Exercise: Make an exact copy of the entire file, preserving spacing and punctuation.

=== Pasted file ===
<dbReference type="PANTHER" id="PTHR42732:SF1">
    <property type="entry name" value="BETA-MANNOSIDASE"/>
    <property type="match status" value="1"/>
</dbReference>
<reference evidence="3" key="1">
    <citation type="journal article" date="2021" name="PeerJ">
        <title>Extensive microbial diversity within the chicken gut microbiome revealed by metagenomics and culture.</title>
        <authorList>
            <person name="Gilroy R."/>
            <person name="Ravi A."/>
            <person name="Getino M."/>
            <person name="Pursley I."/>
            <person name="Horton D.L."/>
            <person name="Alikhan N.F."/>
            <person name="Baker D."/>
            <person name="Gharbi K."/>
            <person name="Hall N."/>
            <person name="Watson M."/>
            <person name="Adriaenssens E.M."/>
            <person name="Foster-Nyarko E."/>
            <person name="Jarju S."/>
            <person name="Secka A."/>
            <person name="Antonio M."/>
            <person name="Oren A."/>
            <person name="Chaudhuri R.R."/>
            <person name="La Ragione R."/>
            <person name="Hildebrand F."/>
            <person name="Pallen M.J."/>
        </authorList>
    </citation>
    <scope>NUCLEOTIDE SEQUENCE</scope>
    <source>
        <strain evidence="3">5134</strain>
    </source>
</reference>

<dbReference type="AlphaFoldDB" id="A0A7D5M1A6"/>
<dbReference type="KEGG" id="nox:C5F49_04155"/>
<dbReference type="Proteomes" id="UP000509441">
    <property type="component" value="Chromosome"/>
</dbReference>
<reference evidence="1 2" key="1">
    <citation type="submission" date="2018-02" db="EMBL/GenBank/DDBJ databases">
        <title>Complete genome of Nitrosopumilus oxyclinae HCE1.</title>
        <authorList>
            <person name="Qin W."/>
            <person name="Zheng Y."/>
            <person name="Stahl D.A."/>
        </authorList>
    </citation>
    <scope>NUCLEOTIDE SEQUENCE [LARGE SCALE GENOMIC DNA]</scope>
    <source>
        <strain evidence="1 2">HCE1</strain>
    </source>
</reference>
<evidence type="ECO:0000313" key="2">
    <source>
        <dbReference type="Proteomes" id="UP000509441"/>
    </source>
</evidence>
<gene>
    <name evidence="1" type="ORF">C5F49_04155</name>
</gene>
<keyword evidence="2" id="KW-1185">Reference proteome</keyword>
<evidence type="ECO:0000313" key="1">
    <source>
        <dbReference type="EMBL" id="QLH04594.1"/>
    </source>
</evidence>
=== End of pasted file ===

<dbReference type="PANTHER" id="PTHR42732:SF1">
    <property type="entry name" value="BETA-MANNOSIDASE"/>
    <property type="match status" value="1"/>
</dbReference>
<reference evidence="3" key="1">
    <citation type="journal article" date="2021" name="PeerJ">
        <title>Extensive microbial diversity within the chicken gut microbiome revealed by metagenomics and culture.</title>
        <authorList>
            <person name="Gilroy R."/>
            <person name="Ravi A."/>
            <person name="Getino M."/>
            <person name="Pursley I."/>
            <person name="Horton D.L."/>
            <person name="Alikhan N.F."/>
            <person name="Baker D."/>
            <person name="Gharbi K."/>
            <person name="Hall N."/>
            <person name="Watson M."/>
            <person name="Adriaenssens E.M."/>
            <person name="Foster-Nyarko E."/>
            <person name="Jarju S."/>
            <person name="Secka A."/>
            <person name="Antonio M."/>
            <person name="Oren A."/>
            <person name="Chaudhuri R.R."/>
            <person name="La Ragione R."/>
            <person name="Hildebrand F."/>
            <person name="Pallen M.J."/>
        </authorList>
    </citation>
    <scope>NUCLEOTIDE SEQUENCE</scope>
    <source>
        <strain evidence="3">5134</strain>
    </source>
</reference>

<dbReference type="AlphaFoldDB" id="A0A7D5M1A6"/>
<dbReference type="KEGG" id="nox:C5F49_04155"/>
<dbReference type="Proteomes" id="UP000509441">
    <property type="component" value="Chromosome"/>
</dbReference>
<reference evidence="1 2" key="1">
    <citation type="submission" date="2018-02" db="EMBL/GenBank/DDBJ databases">
        <title>Complete genome of Nitrosopumilus oxyclinae HCE1.</title>
        <authorList>
            <person name="Qin W."/>
            <person name="Zheng Y."/>
            <person name="Stahl D.A."/>
        </authorList>
    </citation>
    <scope>NUCLEOTIDE SEQUENCE [LARGE SCALE GENOMIC DNA]</scope>
    <source>
        <strain evidence="1 2">HCE1</strain>
    </source>
</reference>
<evidence type="ECO:0000313" key="2">
    <source>
        <dbReference type="Proteomes" id="UP000509441"/>
    </source>
</evidence>
<gene>
    <name evidence="1" type="ORF">C5F49_04155</name>
</gene>
<keyword evidence="2" id="KW-1185">Reference proteome</keyword>
<evidence type="ECO:0000313" key="1">
    <source>
        <dbReference type="EMBL" id="QLH04594.1"/>
    </source>
</evidence>